Greg Allen is an attorney in Montgomery, Alabama, who bootstrapped himself up from a law school student at night to a major player in the South’s legal profession.
“I grew up in Georgia and moved to Alabama in 1976—in a 1960 pickup truck with a bed and a chair,” he says. “Now I’m a principal in a law firm with 100 lawyers in Atlanta, Montgomery, and Mobile.”
Along the way, he picked up a serious hobby—in, around, and under the water. “I started scuba diving 35 years ago,” he says. “I’ve been all over the Caribbean and the Gulf of Mexico.”
Spearfishing is his sport of choice, and he’s staked out Orange Beach, Alabama, as his headquarters. For years, he viewed the Gulf from his unit in the Porto del Sol condominiums. Then a one-and-a-half-acre lot next door came up for sale. “The economy went south, and I was able to buy it,” he says.
He’d been involved in renovations for downtown Montgomery, so he knew Phillip Pouncey, whom he calls “as good a builder as I’ve ever met.” When asked for a good architect, Pouncey steered Allen toward Birmingham-based Chris Reebals, president of Christopher Architects & Interiors.
Reebals has a rarified pedigree all his own. A 1992 graduate of Auburn University, he was in Samuel Mockbee’s first class, where the Rural Studio was born. It’s now a world-renowned, off-campus design/build program that’s created more than 200 community projects in and around Hale County—and educated 1,200 hands-on architecture students in the process “I was in the thesis class,” Reebals says.
Dialog with stakeholders is key to the Rural Studio’s success, and getting to know clients personally is a big part of Reebals’s ethos. In Greg Allen’s case, that meant not just his passion for boating, diving, and spearfishing—but for his wife, children, and grandchildren too. “Family was massive,” Reebals says. “We wanted to create a place, a refuge to enjoy with the family, and a legacy to pass on to them one day.”
Allen and his wife are big fans of Bermuda architecture. So Reebals set out to create something with clean lines, open spaces, and natural light. “It resonates with the soul,” he says.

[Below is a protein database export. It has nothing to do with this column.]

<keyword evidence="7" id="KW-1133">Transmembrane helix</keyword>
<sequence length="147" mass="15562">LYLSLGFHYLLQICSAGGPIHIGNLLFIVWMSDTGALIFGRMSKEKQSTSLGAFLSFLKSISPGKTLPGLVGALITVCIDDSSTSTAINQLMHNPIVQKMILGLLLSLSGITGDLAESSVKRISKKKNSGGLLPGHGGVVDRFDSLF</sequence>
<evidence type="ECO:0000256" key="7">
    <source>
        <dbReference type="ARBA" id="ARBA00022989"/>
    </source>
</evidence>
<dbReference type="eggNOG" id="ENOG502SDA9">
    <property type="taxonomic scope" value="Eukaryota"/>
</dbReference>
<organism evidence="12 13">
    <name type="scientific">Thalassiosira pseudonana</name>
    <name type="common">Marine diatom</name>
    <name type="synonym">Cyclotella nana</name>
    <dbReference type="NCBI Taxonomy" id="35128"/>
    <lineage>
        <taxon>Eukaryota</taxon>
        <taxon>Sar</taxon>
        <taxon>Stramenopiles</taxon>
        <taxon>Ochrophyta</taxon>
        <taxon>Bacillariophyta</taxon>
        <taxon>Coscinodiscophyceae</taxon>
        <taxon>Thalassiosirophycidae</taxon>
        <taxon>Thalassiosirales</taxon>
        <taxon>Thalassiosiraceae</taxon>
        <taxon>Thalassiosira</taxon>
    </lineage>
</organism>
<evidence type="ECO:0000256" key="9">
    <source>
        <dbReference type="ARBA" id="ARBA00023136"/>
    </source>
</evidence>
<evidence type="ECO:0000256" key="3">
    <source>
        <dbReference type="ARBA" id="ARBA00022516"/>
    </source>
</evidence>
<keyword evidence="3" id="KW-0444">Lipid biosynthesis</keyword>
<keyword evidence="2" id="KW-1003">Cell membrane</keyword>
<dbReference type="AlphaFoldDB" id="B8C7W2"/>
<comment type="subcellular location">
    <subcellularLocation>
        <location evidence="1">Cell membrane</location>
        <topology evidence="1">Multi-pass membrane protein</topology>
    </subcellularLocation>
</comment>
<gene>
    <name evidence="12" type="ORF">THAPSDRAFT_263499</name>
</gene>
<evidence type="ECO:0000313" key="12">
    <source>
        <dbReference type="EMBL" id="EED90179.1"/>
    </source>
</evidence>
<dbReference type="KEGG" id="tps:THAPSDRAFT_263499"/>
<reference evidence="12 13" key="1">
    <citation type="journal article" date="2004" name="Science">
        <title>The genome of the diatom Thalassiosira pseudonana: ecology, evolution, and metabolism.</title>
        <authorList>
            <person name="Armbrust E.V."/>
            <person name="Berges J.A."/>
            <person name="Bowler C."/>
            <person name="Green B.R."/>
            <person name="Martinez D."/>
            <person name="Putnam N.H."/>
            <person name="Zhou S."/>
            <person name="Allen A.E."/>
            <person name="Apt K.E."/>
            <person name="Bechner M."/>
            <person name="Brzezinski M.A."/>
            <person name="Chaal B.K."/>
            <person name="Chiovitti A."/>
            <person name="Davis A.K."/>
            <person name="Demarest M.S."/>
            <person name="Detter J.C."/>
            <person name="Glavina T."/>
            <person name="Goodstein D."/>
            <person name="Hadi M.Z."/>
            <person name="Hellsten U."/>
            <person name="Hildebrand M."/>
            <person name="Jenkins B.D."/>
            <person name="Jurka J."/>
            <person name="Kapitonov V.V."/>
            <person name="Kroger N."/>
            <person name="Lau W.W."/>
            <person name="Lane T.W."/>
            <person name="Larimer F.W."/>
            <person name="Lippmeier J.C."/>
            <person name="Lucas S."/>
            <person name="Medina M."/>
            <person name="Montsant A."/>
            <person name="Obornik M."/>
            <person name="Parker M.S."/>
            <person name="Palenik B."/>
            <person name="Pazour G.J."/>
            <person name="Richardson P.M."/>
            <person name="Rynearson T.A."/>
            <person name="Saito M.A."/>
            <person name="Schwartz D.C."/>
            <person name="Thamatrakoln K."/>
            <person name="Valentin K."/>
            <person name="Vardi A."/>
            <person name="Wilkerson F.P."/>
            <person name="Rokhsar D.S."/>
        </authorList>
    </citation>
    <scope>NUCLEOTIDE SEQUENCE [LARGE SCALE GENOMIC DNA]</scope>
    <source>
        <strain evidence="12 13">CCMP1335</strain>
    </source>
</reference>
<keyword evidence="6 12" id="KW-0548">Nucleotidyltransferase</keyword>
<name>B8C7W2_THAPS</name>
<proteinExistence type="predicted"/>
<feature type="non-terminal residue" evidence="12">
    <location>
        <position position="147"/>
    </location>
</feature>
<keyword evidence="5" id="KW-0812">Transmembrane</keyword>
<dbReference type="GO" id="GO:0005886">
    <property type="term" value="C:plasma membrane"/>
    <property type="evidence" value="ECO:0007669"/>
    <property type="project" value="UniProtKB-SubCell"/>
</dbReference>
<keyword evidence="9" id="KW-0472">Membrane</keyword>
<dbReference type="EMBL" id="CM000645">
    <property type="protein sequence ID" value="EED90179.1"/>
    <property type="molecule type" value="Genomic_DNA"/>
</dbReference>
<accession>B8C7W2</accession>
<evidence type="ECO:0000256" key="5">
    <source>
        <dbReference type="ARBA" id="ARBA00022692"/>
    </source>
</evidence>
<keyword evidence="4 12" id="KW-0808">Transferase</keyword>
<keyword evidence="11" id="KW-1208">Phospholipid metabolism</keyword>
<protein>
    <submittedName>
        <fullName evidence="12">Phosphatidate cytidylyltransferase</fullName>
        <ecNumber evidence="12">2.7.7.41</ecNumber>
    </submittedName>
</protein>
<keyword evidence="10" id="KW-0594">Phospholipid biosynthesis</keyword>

Alas, Allen declined his first design. The attorney wanted to build up, not out, because of the potential for hurricane surge. But the next design Reebals delivered was an out-of-the-park homer—a three-story tower with garage and storage on the lower level, living areas on the second level, and bedrooms, office, and 360-degree views atop it all.
It’s solid as a rock. Reebals’s material of choice was concrete, two feet thick in some places, along with a coat of plaster. Concrete pilings reach down 60 feet below grade, and the roof is clad in sturdy terracotta tile from Ludowici. “They haven’t made a hurricane that can penetrate it yet,” Allen says. “The builder said: ‘I hope it doesn’t go out of style, because you’ll never be able to move it or take it down.’”
Inside, interior designer Joanna Goodman, also an Auburn grad, designed the home for durability, ease of maintenance, and beauty. Kitchen surfaces are quartz, custom cabinets are sophisticated but rustic, and there are touches of perky cypress and pops of wallpaper. “It’s all low maintenance, with performance fabrics for wet bathing suits—it’s all cleanable,” she says.
Her color palette takes its cues from the blues and whites outside on the horizon. And she worked in a nostalgic marine theme as well. “There’s an old diving helmet on a concrete pedestal, and nautical items are displayed as part of the décor,” she says.
Allen asked his architect to design a house for diving—with an electric cart, a covered dock for diving gear, and a tower—and he got it all. Under the dock cover is an outdoor shower, a fish-cleaning station, and a system for cleaning diving gear with solvent.
Now he can get out to the Gulf in no time flat. “It’s designed so I can back a cart up to the boat and load it up,” Allen says.
As for his kids and grandkids, they’ve always got the clay tennis court—and the volleyball court, too.
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